What happens to your Super when you die?
This article makes up part of our whitepaper ‘Everything you need to know about Self-Managed Super Funds’, you can download the full version here.
Superannuation is not considered an Estate asset as the death benefits are required to be distributed in accordance to the rules of the Trust Deed and as nominated in a Death Benefit Nomination. It is important that a Death Benefit Nomination is validly made in order to ensure that your superannuation benefits are paid to your intended beneficiaries, and to maximize the tax efficiency of the distributed benefits.
It is important to make a nomination to ensure that your superannuation benefits are paid to intended beneficiaries. This removes any discretion from the remaining trustee and avoids any potential disputes. Equally important is to ensure that you have valid wills, particularly if you wish to pass your superannuation death benefits to the estate instead of the SIS dependants.
What happens to your death benefit?
If you provide a binding nomination that satisfies all legal requirements, the trustee of the fund must pay your benefit to the beneficiaries you have nominated and in the proportions specified. Depending on the governing rules of the superfund a binding nomination can either expire after three years (unless you renew it), or it can be non-lapsing if allowed by the trust deed, which means it remains in place until you revoke it.
The trustee of the fund will decide which of your beneficiaries will receive your death benefit and in what proportion. Your nominated beneficiaries will be taken into account.
Depending on the product, the trustee will either pay your death benefit to your estate or it may use its discretion to determine the beneficiaries.
Risks and implications to consider
- Where no valid binding nomination is made (or it has lapsed), the trustee of the SMSF has discretion (discretionary nomination) as to whom the benefit will be paid to the trustee may be guided by a previous nomination made by the member, a non-binding nomination (a nomination that does not meet the requirement to be a binding nomination) or the deceased member’s will within the scope of the superannuation fund’s trust deed and legislative restrictions. The trustee may also decide that the benefit is to be paid to the legal personal representative (the deceased’s estate).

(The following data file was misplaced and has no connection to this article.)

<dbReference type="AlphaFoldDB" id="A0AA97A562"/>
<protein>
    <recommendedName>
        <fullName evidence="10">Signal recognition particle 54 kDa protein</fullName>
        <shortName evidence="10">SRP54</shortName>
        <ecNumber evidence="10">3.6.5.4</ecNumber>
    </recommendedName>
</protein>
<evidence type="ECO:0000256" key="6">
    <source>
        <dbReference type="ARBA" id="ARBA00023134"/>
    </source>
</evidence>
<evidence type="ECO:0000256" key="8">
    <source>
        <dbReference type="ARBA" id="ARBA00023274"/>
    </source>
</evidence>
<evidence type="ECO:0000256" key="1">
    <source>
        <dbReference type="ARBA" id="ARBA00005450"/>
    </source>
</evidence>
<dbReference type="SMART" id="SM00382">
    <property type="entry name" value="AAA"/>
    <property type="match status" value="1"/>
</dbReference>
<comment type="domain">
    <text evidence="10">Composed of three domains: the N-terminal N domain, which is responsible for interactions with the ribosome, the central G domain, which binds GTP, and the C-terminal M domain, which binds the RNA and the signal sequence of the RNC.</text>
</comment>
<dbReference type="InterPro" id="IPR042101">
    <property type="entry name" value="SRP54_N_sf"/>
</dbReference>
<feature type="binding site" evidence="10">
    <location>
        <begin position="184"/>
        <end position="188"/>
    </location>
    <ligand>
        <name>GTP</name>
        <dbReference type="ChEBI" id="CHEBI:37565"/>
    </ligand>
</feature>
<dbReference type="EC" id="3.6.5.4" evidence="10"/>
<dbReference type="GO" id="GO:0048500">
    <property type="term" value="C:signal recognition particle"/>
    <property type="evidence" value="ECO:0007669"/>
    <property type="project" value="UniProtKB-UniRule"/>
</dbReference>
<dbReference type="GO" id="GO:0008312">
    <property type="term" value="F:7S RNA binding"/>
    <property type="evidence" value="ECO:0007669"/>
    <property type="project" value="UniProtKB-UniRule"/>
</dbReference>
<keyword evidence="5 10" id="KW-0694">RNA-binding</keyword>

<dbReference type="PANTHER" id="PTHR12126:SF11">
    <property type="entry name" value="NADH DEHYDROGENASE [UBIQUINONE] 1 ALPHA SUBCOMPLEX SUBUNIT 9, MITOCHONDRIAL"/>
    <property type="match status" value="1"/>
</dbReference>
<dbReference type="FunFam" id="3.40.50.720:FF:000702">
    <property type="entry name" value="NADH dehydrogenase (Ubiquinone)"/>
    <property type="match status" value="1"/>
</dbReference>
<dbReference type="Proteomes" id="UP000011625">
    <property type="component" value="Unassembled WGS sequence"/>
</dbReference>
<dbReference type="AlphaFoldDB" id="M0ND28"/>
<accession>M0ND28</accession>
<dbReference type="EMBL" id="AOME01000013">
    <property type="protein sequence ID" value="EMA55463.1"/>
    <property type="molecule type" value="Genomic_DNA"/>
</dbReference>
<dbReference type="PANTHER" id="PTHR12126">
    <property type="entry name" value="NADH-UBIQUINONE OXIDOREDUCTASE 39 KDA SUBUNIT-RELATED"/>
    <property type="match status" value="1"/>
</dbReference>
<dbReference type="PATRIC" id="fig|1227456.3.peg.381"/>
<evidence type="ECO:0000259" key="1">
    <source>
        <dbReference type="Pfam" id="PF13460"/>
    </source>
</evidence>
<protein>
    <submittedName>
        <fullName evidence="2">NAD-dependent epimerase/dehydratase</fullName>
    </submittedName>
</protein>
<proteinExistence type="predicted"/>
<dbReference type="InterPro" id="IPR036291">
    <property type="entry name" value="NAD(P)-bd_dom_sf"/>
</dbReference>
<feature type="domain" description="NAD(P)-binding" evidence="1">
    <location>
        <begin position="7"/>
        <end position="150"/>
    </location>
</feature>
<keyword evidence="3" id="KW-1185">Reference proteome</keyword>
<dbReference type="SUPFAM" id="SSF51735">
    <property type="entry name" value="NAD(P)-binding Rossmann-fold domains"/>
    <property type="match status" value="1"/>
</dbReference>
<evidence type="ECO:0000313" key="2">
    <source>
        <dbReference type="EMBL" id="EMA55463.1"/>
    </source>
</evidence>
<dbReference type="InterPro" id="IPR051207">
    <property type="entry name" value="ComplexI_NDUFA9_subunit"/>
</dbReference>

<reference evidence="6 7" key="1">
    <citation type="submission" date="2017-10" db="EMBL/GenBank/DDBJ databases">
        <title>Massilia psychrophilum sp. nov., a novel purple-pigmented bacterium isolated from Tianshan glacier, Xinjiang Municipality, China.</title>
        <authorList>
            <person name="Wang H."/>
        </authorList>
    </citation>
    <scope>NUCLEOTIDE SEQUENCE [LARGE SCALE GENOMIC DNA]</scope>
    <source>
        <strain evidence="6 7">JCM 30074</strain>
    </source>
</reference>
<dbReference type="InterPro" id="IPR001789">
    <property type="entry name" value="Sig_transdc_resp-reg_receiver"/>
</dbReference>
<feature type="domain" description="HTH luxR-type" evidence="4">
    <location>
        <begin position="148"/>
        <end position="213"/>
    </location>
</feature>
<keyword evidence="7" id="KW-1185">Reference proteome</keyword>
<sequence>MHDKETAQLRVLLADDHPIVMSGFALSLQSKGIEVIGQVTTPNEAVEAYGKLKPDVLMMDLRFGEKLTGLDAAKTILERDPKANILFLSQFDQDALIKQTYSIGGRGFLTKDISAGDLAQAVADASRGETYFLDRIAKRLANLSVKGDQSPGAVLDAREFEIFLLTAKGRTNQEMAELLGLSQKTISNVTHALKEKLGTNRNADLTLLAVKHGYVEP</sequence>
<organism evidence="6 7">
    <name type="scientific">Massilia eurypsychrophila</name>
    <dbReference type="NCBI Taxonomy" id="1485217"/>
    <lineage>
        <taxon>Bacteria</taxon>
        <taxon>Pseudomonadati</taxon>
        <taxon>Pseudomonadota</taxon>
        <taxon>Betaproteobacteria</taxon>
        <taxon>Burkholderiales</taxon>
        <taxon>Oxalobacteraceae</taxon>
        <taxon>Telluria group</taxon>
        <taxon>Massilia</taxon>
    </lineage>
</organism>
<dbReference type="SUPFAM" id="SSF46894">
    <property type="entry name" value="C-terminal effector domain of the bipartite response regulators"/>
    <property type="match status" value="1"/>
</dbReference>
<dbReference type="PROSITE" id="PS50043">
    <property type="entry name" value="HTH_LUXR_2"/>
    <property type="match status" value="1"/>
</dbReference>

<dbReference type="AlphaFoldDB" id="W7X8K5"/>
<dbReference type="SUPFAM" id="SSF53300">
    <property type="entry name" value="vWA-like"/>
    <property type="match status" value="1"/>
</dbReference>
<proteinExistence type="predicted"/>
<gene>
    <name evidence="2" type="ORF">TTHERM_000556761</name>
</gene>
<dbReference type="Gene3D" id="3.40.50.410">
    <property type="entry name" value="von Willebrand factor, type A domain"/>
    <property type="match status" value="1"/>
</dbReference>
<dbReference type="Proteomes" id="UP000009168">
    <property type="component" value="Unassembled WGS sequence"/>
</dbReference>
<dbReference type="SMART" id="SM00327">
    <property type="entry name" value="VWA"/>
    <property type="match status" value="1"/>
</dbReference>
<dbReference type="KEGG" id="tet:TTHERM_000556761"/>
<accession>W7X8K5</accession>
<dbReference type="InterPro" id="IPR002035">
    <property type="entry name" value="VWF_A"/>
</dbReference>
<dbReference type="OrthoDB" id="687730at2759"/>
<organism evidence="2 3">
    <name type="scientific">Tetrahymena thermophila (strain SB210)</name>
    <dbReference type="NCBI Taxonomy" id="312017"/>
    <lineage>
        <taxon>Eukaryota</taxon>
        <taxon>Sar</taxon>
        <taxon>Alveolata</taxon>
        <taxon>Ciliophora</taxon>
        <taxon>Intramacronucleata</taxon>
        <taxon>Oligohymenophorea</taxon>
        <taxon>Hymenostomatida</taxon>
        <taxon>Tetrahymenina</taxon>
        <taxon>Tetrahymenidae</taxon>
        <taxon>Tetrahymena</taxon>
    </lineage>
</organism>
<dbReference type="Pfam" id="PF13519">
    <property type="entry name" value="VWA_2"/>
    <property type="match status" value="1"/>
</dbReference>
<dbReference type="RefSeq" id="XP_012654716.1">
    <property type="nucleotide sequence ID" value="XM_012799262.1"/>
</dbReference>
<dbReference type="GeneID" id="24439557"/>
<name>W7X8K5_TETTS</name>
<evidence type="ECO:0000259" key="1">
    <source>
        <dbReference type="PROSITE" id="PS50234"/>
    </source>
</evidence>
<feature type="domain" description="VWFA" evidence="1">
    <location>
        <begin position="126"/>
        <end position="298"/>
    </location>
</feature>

- Taxation of the benefit in the hands of a dependant beneficiary will depend on the age of either the deceased or the beneficiary at the date of death. If paid as a lump sum to a dependant beneficiary, it will be tax-free; if paid to the estate of the deceased, its taxation will depend on subsequent distribution to beneficiaries of that estate.
- It is important to review the trust deed to check that Binding Death Benefit Nominations are allowed. The nomination should be made in writing and be signed. It should also be made in accordance with the wording in the trust deed.
- The trust deed may specify that nominations need to be renewed on a regular basis, or that they remain valid until amended or revoked.
- Beneficiaries nominated to receive a member’s death benefits must be an eligible SIS dependant. When nominating who to receive the benefits, members of an SMSF are still limited to the list of SIS dependants.